Please support this 72-year tradition of trusted historical writing and the volunteers that sustain it with a donation to American Heritage.


Stories published from "May/June 1987"

Authored by: Andrew Wyeth

The distinguished artist talks intimately about the art, the emotions, and the unique talent of his illustrator father, Newell Convers Wyeth

Authored by: Donald Jackson

She lived only six years, but it was a history-packed career

Authored by: Alan D. Wiener

To this day nobody will take responsibility for the orphan dead of the 741st Tank Battalion.

Authored by: Richard B. Morris

The framers of the Constitution were proud of what they had done but might be astonished that their words still carry so much weight. A distinguished scholar tells us how the great charter has survived and flourished.

Authored by: John Lukacs

A fond, canny, and surprising tour of the town where the Constitution was born

Authored by: Garry Wills

James Wilson was an important but now obscure draftsman of the Constitution. Carry Wills is a journalist and historian fascinated by what went on in the minds of our founders. The two men meet in an imaginary dialogue across the centuries.

Authored by: Oliver Wright

A recent British ambassador to Washington takes a generous-spirited but clear-eyed look at the document that, as he points out, owes its existence to King George III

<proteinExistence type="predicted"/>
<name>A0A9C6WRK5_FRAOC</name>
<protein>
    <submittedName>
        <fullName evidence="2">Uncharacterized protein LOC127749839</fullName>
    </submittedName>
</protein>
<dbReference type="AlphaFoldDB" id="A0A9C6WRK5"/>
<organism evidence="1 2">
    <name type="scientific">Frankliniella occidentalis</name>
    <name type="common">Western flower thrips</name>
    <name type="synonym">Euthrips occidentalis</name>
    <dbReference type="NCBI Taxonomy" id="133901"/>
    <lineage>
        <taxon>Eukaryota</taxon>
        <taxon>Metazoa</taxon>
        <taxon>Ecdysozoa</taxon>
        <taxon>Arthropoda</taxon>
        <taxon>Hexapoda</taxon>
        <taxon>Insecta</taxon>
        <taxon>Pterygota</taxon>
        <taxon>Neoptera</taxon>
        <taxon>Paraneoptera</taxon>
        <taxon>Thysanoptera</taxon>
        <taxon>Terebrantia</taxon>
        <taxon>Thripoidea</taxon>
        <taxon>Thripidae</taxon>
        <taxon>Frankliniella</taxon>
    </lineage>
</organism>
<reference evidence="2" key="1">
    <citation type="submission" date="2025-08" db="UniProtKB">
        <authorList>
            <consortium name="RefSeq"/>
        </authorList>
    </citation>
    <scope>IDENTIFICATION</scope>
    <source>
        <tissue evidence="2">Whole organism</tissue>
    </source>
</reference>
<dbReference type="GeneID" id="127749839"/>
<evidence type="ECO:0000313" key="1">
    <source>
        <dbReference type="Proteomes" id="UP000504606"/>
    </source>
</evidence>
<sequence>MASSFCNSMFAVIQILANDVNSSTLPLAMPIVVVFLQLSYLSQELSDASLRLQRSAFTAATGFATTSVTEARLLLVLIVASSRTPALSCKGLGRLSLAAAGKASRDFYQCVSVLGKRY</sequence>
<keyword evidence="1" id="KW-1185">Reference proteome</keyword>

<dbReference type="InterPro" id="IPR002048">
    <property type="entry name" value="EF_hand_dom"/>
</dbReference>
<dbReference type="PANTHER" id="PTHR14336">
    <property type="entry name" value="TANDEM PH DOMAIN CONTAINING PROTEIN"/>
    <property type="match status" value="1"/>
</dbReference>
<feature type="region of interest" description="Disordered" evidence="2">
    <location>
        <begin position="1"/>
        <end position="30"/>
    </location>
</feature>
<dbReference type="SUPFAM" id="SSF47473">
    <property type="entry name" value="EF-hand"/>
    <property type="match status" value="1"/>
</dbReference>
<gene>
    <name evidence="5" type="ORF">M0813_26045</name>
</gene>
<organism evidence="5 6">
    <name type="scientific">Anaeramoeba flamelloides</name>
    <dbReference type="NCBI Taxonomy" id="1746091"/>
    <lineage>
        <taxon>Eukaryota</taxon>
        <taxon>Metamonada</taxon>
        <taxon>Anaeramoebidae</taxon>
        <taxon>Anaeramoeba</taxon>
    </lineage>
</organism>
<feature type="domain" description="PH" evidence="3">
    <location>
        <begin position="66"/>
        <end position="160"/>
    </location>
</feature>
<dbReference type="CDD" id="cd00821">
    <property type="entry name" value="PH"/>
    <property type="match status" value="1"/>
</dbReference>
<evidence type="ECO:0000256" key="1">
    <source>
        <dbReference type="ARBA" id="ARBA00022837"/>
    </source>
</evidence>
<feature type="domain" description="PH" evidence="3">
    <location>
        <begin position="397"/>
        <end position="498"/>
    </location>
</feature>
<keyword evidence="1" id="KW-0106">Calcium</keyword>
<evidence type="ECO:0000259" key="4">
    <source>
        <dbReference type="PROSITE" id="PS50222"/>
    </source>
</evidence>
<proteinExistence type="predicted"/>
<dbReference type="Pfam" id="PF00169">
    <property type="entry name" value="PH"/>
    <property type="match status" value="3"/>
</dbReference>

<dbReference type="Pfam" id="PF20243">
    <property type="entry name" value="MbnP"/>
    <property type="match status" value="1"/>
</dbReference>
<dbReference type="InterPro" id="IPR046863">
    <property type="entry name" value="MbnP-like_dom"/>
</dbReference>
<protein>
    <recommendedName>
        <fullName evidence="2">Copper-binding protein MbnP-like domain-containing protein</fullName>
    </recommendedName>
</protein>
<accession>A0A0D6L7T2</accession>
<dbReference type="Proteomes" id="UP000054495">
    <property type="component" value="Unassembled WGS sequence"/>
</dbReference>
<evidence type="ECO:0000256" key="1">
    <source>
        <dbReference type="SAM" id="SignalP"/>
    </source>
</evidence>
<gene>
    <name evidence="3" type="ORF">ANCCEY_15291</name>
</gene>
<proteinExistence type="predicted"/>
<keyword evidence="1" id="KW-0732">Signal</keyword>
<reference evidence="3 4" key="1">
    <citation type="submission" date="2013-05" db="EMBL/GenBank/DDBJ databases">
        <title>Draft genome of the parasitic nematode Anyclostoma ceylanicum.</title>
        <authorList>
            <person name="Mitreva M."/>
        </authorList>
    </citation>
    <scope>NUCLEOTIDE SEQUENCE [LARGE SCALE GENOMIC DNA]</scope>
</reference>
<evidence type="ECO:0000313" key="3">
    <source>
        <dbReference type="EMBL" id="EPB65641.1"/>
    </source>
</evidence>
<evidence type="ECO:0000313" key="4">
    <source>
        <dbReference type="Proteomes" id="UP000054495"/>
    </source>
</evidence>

Featured Articles

Famous writers including Emerson, Thoreau, Hawthorne, and the Alcotts turned Sleepy Hollow Cemetery into our country’s first conservation project.

Native American peoples and the lands they possessed loomed large for Washington, from his first trips westward as a surveyor to his years as President.

In his Second Inaugural Address, Abraham Lincoln embodied leading in a time of polarization, political disagreement, and differing understandings of reality.

A hundred years ago, America was rocked by riots, repression, and racial violence.

During Pres. Washington’s first term, an epidemic killed one tenth of all the inhabitants of Philadelphia, then the capital of the young United States.

Now a popular state park, the unassuming geological feature along the Illinois River has served as the site of centuries of human habitation and discovery.  

The recent discovery of the hull of the battleship Nevada recalls her dramatic action at Pearl Harbor and ultimate revenge on D-Day as the first ship to fire on the Nazis.

Our research reveals that 19 artworks in the U.S. Capitol honor men who were Confederate officers or officials. What many of them said, and did, is truly despicable.

Here is probably the most wide-ranging look at Presidential misbehavior ever published in a magazine.

When Germany unleashed its blitzkreig in 1939, the U.S. Army was only the 17th largest in the world. FDR and Marshall had to build a fighting force able to take on the Nazis, against the wishes of many in Congress.

Roast pig, boiled rockfish, and apple pie were among the dishes George and Martha enjoyed during the holiday in 1797. Here are some actual recipes.

Born during Jim Crow, Belle da Costa Greene perfected the art of "passing" while working for one of the most powerful men in America.